Convicted Anti-Abortion Arsonist and Kidnapper Released From Prison
Anti-abortion extremist Don Benny Anderson was just released from prison to a halfway house, after serving 24 years for kidnapping Illinois clinic owner Dr Hector Zavallos and his wife Jean. Anderson was also serving time for a bombing and two arson incidents at clinics in Florida and Virginia.
In August of 1982, Anderson and two brothers, Matthew Moore and Wayne Moore, who were also just released to a halfway house, held Zavallos and his wife at gunpoint for eight days. At one point, they forced the doctor to make a recording urging the already anti-abortion President Ronald Reagan to oppose abortion. After threatening to kill them, the kidnappers finally released the couple unharmed.
In their communications with the FBI, Anderson and the Moores used the moniker Army of God, the first public mention of the group. Over the last 25 years, the Army of God – a violent and clandestine antiabortion network – has claimed responsibility for a number of abortion-related murders, arsons, and bombings.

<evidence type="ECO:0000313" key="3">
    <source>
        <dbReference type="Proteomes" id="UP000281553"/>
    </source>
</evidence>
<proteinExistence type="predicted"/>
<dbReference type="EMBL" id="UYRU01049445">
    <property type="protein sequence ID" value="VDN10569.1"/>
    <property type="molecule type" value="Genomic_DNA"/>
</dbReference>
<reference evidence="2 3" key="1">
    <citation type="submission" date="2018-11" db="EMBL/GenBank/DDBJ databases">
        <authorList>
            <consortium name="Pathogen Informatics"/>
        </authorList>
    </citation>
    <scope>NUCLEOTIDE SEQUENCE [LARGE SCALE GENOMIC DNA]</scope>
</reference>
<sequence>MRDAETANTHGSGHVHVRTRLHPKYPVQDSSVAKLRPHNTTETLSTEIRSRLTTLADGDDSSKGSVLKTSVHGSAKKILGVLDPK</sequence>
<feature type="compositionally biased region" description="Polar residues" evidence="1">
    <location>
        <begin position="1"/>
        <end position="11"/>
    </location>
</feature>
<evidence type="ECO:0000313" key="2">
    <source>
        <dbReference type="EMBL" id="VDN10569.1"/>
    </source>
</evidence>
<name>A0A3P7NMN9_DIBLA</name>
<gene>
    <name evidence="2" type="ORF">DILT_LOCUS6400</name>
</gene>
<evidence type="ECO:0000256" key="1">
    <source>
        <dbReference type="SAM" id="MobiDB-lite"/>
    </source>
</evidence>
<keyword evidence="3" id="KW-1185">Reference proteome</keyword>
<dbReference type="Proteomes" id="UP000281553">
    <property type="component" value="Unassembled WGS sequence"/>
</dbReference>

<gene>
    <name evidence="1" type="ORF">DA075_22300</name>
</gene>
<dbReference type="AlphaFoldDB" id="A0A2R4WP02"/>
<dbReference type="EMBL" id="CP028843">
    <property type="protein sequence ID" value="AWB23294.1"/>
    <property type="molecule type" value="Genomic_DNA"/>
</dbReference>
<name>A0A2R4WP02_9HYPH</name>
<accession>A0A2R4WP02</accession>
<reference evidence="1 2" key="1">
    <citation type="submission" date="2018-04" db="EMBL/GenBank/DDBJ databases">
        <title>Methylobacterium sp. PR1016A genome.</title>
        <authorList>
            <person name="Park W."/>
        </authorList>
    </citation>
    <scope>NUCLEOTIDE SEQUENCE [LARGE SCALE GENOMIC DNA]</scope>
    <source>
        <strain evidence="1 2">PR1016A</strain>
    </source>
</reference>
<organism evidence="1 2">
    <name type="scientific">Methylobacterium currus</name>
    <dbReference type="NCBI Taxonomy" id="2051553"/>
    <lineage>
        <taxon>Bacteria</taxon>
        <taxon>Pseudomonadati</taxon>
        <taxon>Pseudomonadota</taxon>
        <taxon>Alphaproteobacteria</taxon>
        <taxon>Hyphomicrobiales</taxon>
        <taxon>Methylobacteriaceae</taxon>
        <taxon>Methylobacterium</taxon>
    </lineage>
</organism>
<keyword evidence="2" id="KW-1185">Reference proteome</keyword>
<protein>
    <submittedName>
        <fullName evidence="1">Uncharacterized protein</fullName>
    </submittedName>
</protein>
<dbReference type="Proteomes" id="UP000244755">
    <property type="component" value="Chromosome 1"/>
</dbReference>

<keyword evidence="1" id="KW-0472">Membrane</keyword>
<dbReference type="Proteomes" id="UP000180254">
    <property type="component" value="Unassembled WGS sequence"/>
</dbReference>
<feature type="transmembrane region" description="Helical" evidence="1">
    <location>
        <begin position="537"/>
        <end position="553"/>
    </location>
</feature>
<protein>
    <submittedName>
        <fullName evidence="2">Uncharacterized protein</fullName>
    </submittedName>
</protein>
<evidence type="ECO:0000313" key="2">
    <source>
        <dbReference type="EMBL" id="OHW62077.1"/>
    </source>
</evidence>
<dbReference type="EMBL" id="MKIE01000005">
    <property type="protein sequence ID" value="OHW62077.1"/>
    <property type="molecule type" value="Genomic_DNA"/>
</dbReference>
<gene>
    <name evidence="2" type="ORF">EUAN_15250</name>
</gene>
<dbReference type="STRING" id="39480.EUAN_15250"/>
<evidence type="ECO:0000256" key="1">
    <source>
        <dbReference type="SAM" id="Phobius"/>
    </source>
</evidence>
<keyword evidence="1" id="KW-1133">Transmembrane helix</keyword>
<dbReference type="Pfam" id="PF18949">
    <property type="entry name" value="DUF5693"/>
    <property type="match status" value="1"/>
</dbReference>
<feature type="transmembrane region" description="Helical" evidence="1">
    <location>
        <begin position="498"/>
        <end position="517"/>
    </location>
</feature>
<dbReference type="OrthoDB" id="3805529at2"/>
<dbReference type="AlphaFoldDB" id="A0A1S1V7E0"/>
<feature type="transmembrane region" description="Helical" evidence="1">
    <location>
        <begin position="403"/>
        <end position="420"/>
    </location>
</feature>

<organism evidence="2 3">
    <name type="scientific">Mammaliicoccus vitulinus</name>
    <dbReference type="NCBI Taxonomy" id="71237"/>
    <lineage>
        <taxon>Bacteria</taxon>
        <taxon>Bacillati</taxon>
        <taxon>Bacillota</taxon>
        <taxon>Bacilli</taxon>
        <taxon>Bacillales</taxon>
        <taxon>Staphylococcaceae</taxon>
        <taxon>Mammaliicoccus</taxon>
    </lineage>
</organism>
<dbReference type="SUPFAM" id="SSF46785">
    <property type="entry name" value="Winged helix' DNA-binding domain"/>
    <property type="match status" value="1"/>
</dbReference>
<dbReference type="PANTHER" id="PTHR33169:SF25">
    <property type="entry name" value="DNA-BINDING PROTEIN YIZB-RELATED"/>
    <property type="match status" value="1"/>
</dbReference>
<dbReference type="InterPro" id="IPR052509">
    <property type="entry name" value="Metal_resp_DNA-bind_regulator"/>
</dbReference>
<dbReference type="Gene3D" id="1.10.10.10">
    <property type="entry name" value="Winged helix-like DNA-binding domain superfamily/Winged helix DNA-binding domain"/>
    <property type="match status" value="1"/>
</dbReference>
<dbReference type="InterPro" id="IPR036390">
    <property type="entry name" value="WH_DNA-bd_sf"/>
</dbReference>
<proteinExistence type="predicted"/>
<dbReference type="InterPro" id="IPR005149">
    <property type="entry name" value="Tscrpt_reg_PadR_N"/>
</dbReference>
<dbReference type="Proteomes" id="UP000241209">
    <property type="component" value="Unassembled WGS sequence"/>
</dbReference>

The Feminist Majority Foundation’s National Clinic Access Project is the largest clinic defense project in the country. According to 2005 National Clinic Violence Survey (PDF), almost 18% of our nation’s clinics still face the most severe forms of anti-abortion violence including blockades, stalking, bomb threats, and death threats.
Media Resources: FMF’s Anti-Abortion Violence Watch February 2003, 2005 National Clinic Violence Survey; Wrath of Angels: The American Abortion War by Judy Thomas and James Risen; Buffalo News 11/5/98, 3/12/03; National Abortion Federation Press Release 9/6/07
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Passed in 1994, VAWA was the first piece of federal legislation to specifically address domestic violence and sexual assault as crimes and to provide federal funding to improve local response to violence against women, including training and resources for law enforcement and judges.
President Barack Obama on Tuesday issued a proclamation commemorating the VAWA anniversary. . . .
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